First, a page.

The disclosure of a so-called "bribery list" left behind by an embattled businessman at the center of a snowballing corruption scandal before he committed suicide continued to put the government of President Park Geun-hye on edge Saturday.
Sung Wan-jong, head of Kyeangnam Enterprise Ltd., killed himself by hanging on Thursday, hours before he was to appear before a Seoul court set to decide whether to issue an arrest warrant for him on various corruption charges.
A brief memo found in his trouser pocket dropped a bombshell in South Korean politics. Listed in the memo are the names of eight heavyweight politicians, all close confidants of Park, and won figures next to them, indicating that the money was delivered.
The eight politicians include Park's two former chiefs of staff -- Huh Tae-yeol and Kim Ki-choon -- her current chief of staff, Lee Byung-kee, and Prime Minister Lee Wan-koo as well as Hong Moon-jong, a ruling party lawmaker who had served as the President's campaign manager in 2012.
According to the local daily Kyunghyang, Sung said in an interview with it on Thursday right before committing suicide that he gave some 200 million won ($182,000) in cash in to Hong and that he believes the money was used for Park's election campaign.
"I don't think he would have spent the money for himself. That was for the election," he told Kyunghyang. The daily belatedly made public part of the phone interview.
Asked if the money was properly handled in accordance with concerned accounting law, Sung said he "does not think so."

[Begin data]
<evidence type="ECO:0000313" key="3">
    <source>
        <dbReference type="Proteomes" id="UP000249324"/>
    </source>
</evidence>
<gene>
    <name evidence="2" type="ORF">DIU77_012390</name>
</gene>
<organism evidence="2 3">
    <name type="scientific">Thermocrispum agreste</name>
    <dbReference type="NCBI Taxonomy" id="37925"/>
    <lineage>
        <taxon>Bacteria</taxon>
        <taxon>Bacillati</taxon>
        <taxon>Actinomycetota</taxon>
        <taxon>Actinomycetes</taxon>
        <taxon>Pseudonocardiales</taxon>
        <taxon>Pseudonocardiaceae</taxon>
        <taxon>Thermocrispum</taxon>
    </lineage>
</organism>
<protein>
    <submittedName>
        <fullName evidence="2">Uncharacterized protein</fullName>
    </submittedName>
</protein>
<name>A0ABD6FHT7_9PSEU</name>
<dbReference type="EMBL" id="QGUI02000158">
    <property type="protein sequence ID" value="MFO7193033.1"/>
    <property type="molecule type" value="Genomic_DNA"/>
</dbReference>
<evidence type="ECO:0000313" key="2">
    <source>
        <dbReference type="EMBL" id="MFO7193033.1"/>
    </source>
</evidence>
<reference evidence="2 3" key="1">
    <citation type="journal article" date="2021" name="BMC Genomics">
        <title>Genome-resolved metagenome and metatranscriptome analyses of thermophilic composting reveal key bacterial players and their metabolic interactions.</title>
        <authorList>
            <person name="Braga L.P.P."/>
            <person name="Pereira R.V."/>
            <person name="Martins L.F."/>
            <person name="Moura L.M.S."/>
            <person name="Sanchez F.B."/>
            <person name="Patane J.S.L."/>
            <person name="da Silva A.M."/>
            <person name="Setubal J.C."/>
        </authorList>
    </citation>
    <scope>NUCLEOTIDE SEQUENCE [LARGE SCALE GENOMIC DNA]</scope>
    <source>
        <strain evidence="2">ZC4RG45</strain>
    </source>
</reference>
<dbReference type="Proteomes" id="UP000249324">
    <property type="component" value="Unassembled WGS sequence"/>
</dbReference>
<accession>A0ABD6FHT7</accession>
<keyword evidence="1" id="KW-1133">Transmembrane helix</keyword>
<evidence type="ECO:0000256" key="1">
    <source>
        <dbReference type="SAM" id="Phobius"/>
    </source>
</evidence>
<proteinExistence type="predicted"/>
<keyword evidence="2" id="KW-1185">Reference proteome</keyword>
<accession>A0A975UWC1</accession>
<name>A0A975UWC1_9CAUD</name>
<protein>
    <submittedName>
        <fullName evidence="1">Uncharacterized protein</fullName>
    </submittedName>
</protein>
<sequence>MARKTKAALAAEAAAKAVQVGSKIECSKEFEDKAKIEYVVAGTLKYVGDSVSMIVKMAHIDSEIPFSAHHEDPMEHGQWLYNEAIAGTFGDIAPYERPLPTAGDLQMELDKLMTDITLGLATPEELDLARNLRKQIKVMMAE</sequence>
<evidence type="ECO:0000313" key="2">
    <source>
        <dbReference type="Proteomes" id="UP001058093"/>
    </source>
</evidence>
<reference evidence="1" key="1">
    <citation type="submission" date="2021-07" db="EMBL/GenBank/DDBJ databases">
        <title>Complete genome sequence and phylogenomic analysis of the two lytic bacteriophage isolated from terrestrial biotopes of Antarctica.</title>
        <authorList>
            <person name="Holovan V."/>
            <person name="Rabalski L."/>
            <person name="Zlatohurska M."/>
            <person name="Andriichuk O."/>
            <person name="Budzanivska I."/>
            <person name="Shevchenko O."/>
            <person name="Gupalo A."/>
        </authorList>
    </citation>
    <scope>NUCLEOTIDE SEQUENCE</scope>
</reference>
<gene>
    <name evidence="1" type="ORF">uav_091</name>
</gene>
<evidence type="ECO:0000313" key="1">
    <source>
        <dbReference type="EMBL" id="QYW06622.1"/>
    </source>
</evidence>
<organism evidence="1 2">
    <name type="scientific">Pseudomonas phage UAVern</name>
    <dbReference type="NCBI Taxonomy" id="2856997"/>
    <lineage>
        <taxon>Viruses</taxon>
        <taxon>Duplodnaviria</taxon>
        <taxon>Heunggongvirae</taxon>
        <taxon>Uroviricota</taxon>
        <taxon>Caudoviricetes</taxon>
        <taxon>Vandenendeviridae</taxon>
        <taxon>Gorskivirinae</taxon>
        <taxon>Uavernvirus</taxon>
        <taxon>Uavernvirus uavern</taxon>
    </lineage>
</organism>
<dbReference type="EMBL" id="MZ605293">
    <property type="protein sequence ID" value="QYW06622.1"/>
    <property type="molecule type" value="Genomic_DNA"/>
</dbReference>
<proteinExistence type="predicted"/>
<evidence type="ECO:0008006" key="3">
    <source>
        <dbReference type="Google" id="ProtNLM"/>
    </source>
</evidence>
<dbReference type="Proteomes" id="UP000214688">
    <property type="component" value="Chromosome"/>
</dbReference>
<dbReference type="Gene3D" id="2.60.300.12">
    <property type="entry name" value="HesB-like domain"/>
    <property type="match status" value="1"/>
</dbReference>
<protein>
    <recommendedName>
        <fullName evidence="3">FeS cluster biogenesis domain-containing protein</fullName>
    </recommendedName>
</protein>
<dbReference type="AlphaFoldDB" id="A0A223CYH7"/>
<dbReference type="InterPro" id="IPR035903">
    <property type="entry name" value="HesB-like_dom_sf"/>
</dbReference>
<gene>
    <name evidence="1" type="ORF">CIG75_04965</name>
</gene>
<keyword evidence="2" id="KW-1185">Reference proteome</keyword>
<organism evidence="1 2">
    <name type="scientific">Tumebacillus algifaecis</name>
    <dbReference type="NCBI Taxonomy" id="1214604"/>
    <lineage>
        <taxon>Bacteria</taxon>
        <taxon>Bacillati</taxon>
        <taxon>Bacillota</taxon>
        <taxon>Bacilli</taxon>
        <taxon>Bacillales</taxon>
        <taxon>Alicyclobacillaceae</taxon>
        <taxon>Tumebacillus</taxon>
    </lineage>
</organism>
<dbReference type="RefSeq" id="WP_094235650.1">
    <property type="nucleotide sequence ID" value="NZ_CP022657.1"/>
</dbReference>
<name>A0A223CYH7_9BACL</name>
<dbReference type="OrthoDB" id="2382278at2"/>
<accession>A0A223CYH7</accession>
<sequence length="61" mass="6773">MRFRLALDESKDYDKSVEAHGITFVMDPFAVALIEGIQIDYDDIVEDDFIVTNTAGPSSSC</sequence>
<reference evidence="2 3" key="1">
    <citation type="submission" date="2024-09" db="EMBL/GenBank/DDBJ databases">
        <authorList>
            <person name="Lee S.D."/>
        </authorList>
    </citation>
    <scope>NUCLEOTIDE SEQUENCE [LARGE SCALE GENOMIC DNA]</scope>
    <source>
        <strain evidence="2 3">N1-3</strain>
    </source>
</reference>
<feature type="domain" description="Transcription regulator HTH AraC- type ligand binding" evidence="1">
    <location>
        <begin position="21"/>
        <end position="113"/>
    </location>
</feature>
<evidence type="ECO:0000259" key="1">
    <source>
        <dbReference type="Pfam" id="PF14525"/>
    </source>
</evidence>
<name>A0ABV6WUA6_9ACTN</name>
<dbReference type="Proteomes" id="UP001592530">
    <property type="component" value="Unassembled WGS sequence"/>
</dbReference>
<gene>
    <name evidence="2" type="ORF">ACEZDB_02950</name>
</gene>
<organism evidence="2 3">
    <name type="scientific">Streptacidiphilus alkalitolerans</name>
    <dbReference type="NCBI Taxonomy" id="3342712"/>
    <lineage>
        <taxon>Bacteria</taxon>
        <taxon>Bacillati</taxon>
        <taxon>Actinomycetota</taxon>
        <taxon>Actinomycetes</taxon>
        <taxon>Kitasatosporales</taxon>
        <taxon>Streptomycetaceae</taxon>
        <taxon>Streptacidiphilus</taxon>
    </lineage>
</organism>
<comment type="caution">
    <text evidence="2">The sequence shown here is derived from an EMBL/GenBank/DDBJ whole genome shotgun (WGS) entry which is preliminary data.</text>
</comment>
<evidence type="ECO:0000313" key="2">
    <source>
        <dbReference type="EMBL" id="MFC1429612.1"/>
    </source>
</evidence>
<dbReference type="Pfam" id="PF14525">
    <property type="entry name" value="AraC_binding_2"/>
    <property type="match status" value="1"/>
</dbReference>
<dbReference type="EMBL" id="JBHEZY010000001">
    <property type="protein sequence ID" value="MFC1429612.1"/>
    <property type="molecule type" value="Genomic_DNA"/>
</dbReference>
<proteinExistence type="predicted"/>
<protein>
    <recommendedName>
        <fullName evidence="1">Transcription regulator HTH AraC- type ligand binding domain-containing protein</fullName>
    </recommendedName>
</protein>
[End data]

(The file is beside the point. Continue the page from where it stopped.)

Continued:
Sung also said he delivered 100 million won to Gov. Hong Joon-pyo of South Gyeongsang Province in 2011 through one of his close aides when Hong ran for the ruling party chief.
If found true, the two are subject to punishment for violating the political fund law as the statute of limitation in this case is seven years.
On Saturday, Hong flatly denied the allegation, saying that he would "quit politics if I took even a penny from him."
The governor also said he had no idea why he was named in Sung's handwritten memo.
Other people listed in the memo also dismiss the allegations.
Kim Moo-sung, the ruling party chief, said he cannot comment on the list at a time when there are only allegations, which have never been confirmed.
Sung, a construction tycoon and former lawmaker, was a major target of the ongoing investigation into the country's overseas resources development projects pushed by the former Lee Myung-bak government.
He is suspected of taking 80 billion won in government loans by exaggerating the amount of profit his company was expected to make on an investment in an oil exploration project in Russia. He allegedly used part of the funds to create a slush fund worth 25 billion won.
"We are checking if the memo was written by Sung himself and analyzing two cellphones he used," an investigator said. (Yonhap)